Monday, April 16, 2007

Judging a Paraphrase by Its Purpose


In the final paragraph [Part 1, Part 2] of his preface, Dr. Stephens posted several disclaimers for his paraphrase. First he wants us to know that he was constantly referring to the Greek text and other scholarly material. And this was necessary because he was looking for the “exact meaning” of the Greek.

Since a paraphrase (or thought-translation) is not interested in the words used by the author, but only the broader thoughts, finding and knowing the “exact meaning” of a passage becomes much more critical than if you are only producing a literal translation. In this sense, it is necessary for the man who sets out to create a paraphrase to have a very thorough knowledge of Greek and the critical tools for working with it. If he can not ascertain the “exact meaning” of the original, then he can not claim to have represented the thoughts of the author.

One interesting disclaimer is the sentence, “Where different interpretations are current among scholars the paraphrase has been based, without justification or comment, upon that interpretation which commended itself as the best.” In other words, “Since the interpretation of most every sentence in the Bible is currently disputed, I am in this very sentence giving you the only notice you will receive, that what you find here is my own interpretation of the exact meaning of the text.” You have to love the man for his honesty.

The penultimate sentence in the preface is crucial for any discussion of the marketing of translations and paraphrases: “The book should be judged by its purpose and used in accordance with it.” What is the purpose of this paraphrase? First, it is to represent the main points of Paul’s arguments. It is not intended to be a substitute for a literal translation. Its purpose is to be a complementary tool for understanding the literal translations.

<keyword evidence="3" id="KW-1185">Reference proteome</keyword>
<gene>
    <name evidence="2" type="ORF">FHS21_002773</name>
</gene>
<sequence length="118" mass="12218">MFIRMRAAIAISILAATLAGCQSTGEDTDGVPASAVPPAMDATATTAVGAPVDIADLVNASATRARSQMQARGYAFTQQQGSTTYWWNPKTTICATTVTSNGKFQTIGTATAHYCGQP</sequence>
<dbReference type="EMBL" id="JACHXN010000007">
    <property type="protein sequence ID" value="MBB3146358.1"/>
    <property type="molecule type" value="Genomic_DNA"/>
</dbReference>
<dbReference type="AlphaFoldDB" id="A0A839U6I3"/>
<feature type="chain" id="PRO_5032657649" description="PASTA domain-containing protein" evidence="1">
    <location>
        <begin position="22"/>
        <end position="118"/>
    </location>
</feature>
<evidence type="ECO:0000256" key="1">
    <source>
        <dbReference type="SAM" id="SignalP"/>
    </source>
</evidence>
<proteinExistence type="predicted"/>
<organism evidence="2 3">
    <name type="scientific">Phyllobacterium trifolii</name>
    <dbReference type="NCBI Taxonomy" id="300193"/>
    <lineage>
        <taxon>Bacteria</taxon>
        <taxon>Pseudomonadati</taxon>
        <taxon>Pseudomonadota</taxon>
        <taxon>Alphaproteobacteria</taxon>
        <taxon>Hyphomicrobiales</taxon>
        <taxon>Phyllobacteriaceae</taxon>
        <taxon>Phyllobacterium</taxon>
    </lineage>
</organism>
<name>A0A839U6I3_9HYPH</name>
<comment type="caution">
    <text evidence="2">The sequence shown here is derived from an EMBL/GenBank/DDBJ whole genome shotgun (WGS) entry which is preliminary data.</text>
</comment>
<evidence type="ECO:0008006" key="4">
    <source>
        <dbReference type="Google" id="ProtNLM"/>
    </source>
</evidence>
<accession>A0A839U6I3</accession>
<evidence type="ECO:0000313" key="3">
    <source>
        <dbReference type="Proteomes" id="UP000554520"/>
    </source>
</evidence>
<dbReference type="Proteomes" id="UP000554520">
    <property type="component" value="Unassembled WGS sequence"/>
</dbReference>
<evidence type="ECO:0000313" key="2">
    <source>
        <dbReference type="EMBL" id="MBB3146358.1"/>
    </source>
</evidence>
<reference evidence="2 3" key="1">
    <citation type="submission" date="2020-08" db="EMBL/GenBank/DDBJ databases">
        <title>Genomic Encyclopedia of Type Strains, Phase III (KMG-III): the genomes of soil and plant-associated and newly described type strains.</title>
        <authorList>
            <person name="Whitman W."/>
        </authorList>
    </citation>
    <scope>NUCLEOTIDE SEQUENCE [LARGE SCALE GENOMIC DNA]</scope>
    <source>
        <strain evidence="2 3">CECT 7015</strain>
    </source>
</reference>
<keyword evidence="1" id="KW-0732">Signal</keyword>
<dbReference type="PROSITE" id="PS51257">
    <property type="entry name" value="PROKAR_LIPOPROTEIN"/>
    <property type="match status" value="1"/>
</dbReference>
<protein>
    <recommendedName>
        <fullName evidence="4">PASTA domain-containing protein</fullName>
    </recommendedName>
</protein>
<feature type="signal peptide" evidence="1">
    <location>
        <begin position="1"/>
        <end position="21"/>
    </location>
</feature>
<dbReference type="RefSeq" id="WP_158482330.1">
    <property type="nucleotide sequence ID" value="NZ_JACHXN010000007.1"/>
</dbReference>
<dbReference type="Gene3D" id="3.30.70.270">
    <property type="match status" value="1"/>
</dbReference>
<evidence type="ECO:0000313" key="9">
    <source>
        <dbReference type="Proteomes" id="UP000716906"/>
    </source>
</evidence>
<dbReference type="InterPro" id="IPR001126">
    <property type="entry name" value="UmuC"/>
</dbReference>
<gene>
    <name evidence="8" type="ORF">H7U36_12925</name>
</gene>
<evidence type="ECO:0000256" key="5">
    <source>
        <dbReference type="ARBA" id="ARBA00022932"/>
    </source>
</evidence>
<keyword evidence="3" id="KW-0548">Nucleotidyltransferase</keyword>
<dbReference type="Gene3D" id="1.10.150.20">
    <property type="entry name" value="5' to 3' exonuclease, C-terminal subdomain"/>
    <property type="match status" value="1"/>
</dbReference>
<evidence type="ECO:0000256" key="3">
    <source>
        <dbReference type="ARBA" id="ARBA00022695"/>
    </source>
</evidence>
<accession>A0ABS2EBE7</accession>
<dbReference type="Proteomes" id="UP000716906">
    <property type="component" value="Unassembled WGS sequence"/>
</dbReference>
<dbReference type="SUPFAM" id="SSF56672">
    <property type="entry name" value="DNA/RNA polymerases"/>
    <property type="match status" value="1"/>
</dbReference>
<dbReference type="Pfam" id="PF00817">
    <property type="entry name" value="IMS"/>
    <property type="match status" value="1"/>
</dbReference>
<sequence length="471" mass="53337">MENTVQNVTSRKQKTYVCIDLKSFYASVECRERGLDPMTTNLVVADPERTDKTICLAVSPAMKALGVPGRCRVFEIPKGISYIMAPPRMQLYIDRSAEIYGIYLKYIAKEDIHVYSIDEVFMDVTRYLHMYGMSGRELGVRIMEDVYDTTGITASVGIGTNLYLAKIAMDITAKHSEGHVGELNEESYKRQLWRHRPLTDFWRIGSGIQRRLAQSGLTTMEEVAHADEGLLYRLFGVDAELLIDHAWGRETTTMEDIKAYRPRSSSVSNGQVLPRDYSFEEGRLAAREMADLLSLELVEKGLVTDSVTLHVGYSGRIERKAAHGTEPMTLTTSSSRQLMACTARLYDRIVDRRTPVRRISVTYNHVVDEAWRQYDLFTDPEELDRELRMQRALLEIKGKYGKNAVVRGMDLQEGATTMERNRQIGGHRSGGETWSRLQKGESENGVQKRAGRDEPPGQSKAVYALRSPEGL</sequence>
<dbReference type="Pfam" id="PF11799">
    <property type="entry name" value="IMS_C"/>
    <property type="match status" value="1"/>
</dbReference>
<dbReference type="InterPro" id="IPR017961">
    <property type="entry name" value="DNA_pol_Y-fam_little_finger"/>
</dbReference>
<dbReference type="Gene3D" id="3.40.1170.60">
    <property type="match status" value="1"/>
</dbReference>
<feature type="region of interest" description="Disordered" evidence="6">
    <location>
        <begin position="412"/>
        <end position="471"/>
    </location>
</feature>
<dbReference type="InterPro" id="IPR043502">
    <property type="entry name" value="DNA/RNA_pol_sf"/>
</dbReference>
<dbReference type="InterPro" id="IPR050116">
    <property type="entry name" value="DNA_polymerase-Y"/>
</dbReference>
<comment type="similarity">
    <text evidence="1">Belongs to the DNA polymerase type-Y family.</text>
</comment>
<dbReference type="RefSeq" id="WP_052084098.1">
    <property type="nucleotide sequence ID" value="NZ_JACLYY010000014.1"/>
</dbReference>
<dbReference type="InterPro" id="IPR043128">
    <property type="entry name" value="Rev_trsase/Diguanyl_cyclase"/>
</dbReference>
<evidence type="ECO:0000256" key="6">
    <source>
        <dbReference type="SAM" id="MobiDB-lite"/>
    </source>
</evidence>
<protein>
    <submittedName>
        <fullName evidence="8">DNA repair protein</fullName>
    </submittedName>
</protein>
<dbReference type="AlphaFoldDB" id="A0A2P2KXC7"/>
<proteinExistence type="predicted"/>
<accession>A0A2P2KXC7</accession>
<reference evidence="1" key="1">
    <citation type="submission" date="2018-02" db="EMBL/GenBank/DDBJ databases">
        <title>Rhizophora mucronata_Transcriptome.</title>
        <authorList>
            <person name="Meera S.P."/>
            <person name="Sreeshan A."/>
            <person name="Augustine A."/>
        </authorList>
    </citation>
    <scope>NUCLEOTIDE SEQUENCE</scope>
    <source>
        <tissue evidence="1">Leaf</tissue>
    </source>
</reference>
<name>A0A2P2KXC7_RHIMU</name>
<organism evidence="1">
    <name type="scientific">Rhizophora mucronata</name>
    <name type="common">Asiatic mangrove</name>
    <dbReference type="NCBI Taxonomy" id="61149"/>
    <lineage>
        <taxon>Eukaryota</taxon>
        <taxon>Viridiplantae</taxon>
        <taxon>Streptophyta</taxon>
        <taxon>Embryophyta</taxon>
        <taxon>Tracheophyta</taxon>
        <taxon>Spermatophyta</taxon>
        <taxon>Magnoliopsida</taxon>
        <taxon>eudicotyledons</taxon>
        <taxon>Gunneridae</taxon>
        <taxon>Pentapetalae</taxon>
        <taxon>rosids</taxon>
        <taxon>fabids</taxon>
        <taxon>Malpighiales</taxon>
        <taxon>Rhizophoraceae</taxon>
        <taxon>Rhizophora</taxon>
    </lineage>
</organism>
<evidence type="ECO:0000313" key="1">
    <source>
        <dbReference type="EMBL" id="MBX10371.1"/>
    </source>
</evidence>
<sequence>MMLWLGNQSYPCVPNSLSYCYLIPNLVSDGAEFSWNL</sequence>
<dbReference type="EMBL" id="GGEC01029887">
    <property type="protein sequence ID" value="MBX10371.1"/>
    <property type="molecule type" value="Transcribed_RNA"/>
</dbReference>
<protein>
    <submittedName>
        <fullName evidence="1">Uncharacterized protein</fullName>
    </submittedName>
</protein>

And so, by the purpose clearly stated in the preface, this paraphrase is recommended to the general reader. I’ve looked through several passages in the paraphrase and it seems to me that the author has done a fairly good job given his purpose and his disclaimers. It should be one among many on your shelf (if you can find a copy).

On the other hand, almost everything Dr. Stephens has written in his preface could resonate with the thought-for-thought translations on the market today, all except the statement, “This book should be judged by its purpose and used in accordance with it.” It is here that I believe thought-for-thought translations miss the mark. Many have set themselves up as the equivalent of (or even a better option for) a literal translation. As such they are recommended as the primary translation for reading, study, preaching, and teaching. However, when they are judged according to this purpose, they fail the test.

This is why I love The Living Bible and recommended it as one among many paraphrases a person should consult when looking for the meaning of a passage. Yet, I do not recommend any thought-for-thought translations or if I do, I recommend them as good paraphrases and recommended that they be used as such.

More later.

Above: I received this numbered copy (mid 200s) shortly after my grandfather's death in 2005. I love it because it clearly stated its purpose in its preface.

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